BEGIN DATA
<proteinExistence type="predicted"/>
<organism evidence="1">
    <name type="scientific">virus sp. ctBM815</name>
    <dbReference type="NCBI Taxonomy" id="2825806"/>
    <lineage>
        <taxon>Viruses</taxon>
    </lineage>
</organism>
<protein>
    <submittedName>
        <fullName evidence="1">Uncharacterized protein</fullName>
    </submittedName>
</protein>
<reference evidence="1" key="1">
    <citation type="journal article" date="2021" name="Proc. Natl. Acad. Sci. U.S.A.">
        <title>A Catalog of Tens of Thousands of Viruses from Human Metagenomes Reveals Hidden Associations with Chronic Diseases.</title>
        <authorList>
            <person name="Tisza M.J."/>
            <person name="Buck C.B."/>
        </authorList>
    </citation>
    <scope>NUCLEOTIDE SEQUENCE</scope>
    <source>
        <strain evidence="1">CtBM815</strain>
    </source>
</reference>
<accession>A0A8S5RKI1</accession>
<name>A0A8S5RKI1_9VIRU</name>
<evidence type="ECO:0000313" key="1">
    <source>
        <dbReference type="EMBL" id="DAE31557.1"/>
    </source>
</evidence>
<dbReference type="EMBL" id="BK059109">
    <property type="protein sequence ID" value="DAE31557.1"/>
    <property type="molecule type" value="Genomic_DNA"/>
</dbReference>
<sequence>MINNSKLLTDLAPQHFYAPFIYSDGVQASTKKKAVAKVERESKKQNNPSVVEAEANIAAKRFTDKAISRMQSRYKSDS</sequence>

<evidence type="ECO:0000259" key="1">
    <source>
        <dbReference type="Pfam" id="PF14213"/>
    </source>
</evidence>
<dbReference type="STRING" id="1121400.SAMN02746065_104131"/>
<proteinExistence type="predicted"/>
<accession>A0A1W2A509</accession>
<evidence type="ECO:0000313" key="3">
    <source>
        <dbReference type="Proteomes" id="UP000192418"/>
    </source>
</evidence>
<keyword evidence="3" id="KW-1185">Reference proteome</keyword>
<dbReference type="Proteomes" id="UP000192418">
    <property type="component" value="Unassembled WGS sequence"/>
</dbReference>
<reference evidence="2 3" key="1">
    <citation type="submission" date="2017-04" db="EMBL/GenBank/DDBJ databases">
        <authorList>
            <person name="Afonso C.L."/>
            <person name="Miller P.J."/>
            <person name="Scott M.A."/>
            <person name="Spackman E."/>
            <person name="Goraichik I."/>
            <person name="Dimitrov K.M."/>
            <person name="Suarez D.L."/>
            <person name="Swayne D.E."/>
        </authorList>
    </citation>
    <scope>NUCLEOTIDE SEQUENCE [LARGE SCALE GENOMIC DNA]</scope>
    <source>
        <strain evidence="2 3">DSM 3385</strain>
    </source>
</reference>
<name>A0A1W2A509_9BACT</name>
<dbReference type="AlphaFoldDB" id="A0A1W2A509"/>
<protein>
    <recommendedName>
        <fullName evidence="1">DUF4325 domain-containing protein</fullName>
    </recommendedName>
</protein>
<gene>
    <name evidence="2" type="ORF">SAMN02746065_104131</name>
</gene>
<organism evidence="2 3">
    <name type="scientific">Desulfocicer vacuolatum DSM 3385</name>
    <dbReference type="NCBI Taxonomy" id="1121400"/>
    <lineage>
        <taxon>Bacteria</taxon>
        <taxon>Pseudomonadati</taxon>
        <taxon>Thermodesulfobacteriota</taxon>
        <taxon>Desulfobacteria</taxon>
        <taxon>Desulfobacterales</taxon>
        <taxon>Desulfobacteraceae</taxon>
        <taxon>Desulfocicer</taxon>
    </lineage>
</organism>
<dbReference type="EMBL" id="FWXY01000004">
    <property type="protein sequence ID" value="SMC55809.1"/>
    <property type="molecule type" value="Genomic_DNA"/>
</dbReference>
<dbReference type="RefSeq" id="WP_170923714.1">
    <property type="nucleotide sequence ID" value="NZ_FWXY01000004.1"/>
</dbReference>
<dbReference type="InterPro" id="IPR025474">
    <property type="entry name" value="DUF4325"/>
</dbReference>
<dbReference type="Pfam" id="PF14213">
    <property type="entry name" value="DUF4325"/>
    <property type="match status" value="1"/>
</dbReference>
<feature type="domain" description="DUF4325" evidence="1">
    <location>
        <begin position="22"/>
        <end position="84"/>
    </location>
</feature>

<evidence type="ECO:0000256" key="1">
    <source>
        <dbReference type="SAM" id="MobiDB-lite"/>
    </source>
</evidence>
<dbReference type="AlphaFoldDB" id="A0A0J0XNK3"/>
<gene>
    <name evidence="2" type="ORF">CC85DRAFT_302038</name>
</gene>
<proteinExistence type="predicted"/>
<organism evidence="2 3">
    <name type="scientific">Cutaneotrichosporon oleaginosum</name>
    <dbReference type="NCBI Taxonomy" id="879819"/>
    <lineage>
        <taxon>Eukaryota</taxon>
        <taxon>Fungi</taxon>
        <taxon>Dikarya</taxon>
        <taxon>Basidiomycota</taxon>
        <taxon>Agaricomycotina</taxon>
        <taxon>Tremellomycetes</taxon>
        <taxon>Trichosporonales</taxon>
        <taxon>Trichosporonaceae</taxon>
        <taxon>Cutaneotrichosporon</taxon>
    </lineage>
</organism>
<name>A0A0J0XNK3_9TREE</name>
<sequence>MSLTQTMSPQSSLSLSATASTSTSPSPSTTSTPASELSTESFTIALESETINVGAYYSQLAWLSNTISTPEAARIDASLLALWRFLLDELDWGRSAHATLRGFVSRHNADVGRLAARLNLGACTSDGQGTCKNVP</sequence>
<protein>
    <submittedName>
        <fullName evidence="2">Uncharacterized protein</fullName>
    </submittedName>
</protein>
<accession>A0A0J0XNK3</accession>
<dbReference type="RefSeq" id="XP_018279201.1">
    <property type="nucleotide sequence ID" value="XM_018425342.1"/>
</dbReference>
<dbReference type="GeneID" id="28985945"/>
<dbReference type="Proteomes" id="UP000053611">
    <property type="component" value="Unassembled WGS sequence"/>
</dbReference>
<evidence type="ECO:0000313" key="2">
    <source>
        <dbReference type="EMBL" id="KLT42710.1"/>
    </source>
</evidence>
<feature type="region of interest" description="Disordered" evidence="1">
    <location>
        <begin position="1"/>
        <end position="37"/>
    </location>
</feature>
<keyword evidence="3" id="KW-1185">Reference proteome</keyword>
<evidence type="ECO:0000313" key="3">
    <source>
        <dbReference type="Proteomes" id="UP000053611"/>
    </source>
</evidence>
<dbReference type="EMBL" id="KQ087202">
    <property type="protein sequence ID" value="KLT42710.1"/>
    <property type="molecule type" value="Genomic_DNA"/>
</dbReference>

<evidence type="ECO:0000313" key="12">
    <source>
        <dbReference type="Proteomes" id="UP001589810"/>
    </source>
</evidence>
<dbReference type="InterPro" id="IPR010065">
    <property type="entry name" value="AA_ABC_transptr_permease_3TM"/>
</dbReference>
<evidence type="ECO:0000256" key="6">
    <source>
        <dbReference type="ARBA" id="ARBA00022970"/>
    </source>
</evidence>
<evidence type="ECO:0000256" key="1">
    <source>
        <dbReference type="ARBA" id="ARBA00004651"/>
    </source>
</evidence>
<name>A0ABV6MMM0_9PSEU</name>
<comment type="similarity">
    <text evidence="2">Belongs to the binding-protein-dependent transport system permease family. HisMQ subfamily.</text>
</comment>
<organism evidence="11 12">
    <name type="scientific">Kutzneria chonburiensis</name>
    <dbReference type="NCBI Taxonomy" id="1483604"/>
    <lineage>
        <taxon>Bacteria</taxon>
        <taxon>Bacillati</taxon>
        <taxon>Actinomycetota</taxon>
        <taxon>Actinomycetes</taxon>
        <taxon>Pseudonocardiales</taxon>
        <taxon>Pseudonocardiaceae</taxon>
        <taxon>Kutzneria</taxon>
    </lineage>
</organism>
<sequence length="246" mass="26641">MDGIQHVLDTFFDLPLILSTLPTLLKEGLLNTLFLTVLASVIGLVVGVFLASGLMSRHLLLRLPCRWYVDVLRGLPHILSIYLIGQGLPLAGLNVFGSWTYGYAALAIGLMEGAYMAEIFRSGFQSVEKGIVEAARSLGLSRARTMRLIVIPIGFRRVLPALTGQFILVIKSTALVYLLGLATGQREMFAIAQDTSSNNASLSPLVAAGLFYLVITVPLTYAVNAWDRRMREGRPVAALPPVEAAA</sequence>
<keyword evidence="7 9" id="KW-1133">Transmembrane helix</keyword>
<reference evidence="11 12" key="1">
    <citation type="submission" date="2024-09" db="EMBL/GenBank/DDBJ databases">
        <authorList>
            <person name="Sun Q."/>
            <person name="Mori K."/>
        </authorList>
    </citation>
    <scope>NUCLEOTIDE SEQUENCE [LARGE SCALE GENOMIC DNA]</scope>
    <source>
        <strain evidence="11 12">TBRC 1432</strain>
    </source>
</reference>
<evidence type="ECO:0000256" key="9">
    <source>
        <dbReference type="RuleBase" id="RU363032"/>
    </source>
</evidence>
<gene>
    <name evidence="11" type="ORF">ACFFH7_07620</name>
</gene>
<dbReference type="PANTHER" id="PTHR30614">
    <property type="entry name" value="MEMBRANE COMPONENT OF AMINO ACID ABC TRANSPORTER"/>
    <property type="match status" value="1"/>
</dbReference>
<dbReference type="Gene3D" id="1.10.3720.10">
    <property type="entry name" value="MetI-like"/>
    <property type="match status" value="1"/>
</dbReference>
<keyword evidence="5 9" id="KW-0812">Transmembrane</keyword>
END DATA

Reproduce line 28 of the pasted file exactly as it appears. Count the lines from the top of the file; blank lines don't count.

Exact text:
<name>A0A8S5RKI1_9VIRU</name>